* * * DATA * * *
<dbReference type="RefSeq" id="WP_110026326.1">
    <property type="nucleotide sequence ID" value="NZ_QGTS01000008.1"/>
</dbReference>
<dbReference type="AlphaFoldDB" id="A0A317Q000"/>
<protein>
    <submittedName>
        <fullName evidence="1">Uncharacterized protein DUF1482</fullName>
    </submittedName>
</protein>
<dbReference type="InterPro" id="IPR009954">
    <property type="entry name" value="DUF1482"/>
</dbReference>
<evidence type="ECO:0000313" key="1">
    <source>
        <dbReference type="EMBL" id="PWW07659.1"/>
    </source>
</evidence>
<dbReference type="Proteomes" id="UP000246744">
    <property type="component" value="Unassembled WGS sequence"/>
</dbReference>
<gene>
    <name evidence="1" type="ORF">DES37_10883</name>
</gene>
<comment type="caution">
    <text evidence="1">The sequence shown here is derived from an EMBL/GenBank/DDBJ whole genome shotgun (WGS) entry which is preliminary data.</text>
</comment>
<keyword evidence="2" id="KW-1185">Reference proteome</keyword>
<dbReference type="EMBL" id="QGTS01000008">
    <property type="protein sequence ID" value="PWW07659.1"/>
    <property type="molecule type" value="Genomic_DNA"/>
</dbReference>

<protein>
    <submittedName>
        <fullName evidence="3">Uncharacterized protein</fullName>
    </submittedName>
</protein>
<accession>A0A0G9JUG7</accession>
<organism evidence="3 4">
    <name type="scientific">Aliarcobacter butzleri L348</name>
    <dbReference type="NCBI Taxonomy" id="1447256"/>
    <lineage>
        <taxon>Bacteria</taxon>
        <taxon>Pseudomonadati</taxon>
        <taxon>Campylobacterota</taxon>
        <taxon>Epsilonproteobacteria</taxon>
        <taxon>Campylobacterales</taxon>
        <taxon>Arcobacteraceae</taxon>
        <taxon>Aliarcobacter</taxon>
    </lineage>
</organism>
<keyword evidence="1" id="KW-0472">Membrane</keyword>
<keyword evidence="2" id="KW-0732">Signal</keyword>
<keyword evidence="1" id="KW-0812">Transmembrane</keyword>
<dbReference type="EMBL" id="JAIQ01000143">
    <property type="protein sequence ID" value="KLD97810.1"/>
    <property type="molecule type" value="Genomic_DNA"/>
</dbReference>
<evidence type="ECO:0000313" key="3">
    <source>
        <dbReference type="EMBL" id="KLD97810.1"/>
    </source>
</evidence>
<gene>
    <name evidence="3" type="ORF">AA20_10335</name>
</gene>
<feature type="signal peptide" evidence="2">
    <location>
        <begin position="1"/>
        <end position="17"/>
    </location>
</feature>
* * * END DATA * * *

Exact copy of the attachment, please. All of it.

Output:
<dbReference type="RefSeq" id="WP_110026326.1">
    <property type="nucleotide sequence ID" value="NZ_QGTS01000008.1"/>
</dbReference>
<dbReference type="AlphaFoldDB" id="A0A317Q000"/>
<protein>
    <submittedName>
        <fullName evidence="1">Uncharacterized protein DUF1482</fullName>
    </submittedName>
</protein>
<dbReference type="InterPro" id="IPR009954">
    <property type="entry name" value="DUF1482"/>
</dbReference>
<evidence type="ECO:0000313" key="1">
    <source>
        <dbReference type="EMBL" id="PWW07659.1"/>
    </source>
</evidence>
<dbReference type="Proteomes" id="UP000246744">
    <property type="component" value="Unassembled WGS sequence"/>
</dbReference>
<gene>
    <name evidence="1" type="ORF">DES37_10883</name>
</gene>
<comment type="caution">
    <text evidence="1">The sequence shown here is derived from an EMBL/GenBank/DDBJ whole genome shotgun (WGS) entry which is preliminary data.</text>
</comment>
<keyword evidence="2" id="KW-1185">Reference proteome</keyword>
<dbReference type="EMBL" id="QGTS01000008">
    <property type="protein sequence ID" value="PWW07659.1"/>
    <property type="molecule type" value="Genomic_DNA"/>
</dbReference>

<protein>
    <submittedName>
        <fullName evidence="3">Uncharacterized protein</fullName>
    </submittedName>
</protein>
<accession>A0A0G9JUG7</accession>
<organism evidence="3 4">
    <name type="scientific">Aliarcobacter butzleri L348</name>
    <dbReference type="NCBI Taxonomy" id="1447256"/>
    <lineage>
        <taxon>Bacteria</taxon>
        <taxon>Pseudomonadati</taxon>
        <taxon>Campylobacterota</taxon>
        <taxon>Epsilonproteobacteria</taxon>
        <taxon>Campylobacterales</taxon>
        <taxon>Arcobacteraceae</taxon>
        <taxon>Aliarcobacter</taxon>
    </lineage>
</organism>
<keyword evidence="1" id="KW-0472">Membrane</keyword>
<keyword evidence="2" id="KW-0732">Signal</keyword>
<keyword evidence="1" id="KW-0812">Transmembrane</keyword>
<dbReference type="EMBL" id="JAIQ01000143">
    <property type="protein sequence ID" value="KLD97810.1"/>
    <property type="molecule type" value="Genomic_DNA"/>
</dbReference>
<evidence type="ECO:0000313" key="3">
    <source>
        <dbReference type="EMBL" id="KLD97810.1"/>
    </source>
</evidence>
<gene>
    <name evidence="3" type="ORF">AA20_10335</name>
</gene>
<feature type="signal peptide" evidence="2">
    <location>
        <begin position="1"/>
        <end position="17"/>
    </location>
</feature>